When Siobhan finally handed her daughter the 46er Club sticker, she was elated. “It brings tears to my eyes,” she said. “I’m so proud of her accomplishment, it started out as my little dream. My dream became hers, and she did it.”

Now, every time Maebh went to the Adirondack Festival with her parents, she could proudly display her sticker to the other hikers in attendance. Not everyone could boast about the same accomplishment, and Maebh took so much pride in that.

It was such an amazing feat that the family was actually featured on an episode of Good Morning America where they discussed Maebh’s dedication to the goal. Maebh even encouraged kids to get out and hike. “It’s so much fun!” she exclaimed.

More and more kids are tapping into their senses of adventure and doing what was never thought possible. In fact, Maebh might’ve gotten an extra dose of inspiration from the incredible accomplishments of a girl named Winter…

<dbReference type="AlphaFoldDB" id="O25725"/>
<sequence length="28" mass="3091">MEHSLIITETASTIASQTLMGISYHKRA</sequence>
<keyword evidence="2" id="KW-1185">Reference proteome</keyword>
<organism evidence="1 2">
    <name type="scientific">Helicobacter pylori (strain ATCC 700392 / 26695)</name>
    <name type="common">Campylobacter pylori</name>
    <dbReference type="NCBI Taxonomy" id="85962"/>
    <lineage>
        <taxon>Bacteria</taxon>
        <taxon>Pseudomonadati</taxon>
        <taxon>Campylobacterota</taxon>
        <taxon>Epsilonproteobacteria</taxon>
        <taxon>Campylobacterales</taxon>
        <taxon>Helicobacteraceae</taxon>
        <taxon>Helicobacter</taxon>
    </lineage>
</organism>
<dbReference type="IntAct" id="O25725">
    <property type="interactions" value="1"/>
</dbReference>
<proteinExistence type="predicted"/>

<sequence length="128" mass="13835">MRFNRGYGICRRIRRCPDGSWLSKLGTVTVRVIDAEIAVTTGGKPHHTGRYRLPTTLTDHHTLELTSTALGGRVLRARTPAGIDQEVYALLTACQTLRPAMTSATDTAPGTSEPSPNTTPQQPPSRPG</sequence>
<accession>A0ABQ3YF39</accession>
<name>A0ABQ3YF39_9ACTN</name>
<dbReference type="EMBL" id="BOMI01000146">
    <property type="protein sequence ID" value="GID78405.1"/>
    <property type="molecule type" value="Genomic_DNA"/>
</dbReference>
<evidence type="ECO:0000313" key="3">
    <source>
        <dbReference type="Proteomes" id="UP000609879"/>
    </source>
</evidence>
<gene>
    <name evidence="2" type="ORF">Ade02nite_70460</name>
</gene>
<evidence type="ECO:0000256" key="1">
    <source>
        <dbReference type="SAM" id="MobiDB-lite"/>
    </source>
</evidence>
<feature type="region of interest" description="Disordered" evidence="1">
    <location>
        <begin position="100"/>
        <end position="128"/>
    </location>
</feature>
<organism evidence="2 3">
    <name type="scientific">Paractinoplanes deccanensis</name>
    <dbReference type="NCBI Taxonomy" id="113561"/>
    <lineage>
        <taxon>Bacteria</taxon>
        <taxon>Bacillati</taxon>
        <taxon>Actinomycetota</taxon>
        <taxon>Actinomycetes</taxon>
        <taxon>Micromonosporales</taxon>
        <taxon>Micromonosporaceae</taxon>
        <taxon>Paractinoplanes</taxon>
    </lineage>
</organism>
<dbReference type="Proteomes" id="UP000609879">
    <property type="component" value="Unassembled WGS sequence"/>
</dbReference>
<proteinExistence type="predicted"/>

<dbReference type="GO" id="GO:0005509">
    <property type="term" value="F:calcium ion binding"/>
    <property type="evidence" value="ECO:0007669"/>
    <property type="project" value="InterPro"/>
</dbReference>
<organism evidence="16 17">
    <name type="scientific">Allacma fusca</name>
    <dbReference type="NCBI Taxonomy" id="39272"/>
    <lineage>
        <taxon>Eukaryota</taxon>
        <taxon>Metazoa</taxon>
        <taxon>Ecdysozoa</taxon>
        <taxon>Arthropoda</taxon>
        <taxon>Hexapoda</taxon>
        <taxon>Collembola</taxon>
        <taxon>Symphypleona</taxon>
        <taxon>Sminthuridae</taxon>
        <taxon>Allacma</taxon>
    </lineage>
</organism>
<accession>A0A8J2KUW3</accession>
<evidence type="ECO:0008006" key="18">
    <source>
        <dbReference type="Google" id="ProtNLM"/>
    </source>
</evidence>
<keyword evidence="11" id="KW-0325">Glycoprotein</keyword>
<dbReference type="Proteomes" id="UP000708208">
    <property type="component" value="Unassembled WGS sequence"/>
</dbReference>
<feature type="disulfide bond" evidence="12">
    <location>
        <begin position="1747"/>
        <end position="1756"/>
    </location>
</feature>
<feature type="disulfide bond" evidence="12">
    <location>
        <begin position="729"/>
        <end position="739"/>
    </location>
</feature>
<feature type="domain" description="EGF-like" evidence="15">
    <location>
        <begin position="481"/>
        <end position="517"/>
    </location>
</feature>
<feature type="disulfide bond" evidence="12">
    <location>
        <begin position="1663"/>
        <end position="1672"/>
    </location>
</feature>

There are plenty of athletic kids out there, but Winter Vinecki was something special. While all of her friends were playing inside, Winter was out on her bike or on foot, training for her next big race.

Team Winter / Facebook

By the age of five, Winter was already competing in adult marathons, and by nine she was ready to test her limits in her first Olympic-distance race. Many believed that Winter was too young to compete — until she finished the marathon in just four hours.

Staying healthy and pushing herself past her limits were always the driving factors behind Winter’s desire to compete, and through her success she hoped to inspire other kids to do the same. But all that changed in 2009 when tragedy befell Winter and her family.

Just ten short months after his diagnosis, Winter’s father, Michael, passed away from prostate cancer. Winter was heartbroken over the loss of her father, but instead of letting her sadness consume her she decided to transform her grief into something truly incredible.

ESPN

With the help of her family, the young runner founded Team Winter, a non-profit dedicated to raising funds for prostate cancer research and awareness. She began actively touring the U.S. on behalf of this mission, speaking in front of large crowds in memory of her father.